Industry cooperation for a Near Field Communication (NFC) standard
Initiated in 2011, the NFC standard aims at leveraging mobile payment services in Europe by defining the tools to develop a SIM-based NFC ecosystem. This standard is currently developed with a cross-industry approach, involving primarily mobile network operators and handset-manufacturers.
The NFC standardization process engages over 40 industry players which allows for competition within a standard, contrary to quasi-monopolistic market structures often generated by proprietary platforms. Stakeholder involvement is also crucial to achieve critical mass when launching a new network service, such as NFC mobile wallets. Additionally, the NFC technology is also crucial for the introduction of services in other sectors such as transports, logistics and retail.
Given the pace of technological development and the level of global competition in the Telecom sector, it is essential for the NFC success that standardization is fast and takes into account the time-to-market of the product. The so-called Euro 5 initiative (including Deutsche Telekom, France Telecom/Orange, Telecom Italia, Telefónica and Vodafone) was a first initiative to speed up the crucially needed standardization process and interoperability of systems in order to develop business models.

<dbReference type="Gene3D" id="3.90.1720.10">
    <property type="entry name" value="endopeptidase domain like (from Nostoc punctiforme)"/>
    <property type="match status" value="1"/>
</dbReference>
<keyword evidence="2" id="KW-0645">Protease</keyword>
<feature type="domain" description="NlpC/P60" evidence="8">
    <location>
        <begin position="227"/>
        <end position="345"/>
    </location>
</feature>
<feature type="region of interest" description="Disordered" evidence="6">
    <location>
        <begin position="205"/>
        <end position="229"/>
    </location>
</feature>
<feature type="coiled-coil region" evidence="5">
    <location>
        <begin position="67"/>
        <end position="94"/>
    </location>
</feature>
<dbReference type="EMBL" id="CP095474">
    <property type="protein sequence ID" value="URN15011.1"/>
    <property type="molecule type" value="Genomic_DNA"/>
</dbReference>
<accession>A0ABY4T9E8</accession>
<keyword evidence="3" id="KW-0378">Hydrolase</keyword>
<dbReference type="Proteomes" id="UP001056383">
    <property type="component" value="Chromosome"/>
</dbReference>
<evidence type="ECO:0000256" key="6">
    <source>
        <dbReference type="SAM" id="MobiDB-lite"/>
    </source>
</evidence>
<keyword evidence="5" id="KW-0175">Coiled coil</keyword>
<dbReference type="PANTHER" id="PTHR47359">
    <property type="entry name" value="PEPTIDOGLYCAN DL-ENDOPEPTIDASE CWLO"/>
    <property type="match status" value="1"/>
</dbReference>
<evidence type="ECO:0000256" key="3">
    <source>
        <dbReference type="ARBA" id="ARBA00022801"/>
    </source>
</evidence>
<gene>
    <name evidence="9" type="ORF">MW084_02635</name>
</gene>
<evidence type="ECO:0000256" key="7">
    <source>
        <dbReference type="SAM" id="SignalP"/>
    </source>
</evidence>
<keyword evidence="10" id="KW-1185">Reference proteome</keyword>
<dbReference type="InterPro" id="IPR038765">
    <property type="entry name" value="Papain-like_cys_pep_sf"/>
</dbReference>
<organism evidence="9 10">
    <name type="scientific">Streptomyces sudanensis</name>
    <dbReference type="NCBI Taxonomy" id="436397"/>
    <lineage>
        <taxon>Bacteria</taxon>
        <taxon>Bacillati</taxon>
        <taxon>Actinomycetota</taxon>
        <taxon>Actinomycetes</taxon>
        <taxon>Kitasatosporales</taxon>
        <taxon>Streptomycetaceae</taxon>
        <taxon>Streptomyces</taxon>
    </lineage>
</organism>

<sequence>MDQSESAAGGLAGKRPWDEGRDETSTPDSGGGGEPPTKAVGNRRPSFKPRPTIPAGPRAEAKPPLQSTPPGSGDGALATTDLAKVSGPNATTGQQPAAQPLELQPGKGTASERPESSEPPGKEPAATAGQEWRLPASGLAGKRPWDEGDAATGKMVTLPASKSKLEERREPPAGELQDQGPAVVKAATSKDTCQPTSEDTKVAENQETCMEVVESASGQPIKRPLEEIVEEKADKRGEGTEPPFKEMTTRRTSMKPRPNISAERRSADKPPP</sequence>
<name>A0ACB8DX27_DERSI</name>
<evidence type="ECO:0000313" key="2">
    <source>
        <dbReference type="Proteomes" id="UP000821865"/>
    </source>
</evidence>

The investigation opened by Commissioner Almunia led to legal uncertainty, required a change in the established working methodology and delayed the introduction of the product in the market.
To support these legitimate needs for coordination and time-to-market, the European Commission as a whole has a key role to ensure that strategic coordination across industries in standard setting is facilitated and promoted.
Competition law should not be an obstacle to standardization processes. Particularly in those industries where interoperability is at stake, the need for cooperation among competitors should be understood by the authorities. There is no need to change antitrust rules but implementation of competition policy and practice of authorities should be done with sufficient flexibility to achieve the time-to-market needs of markets and business.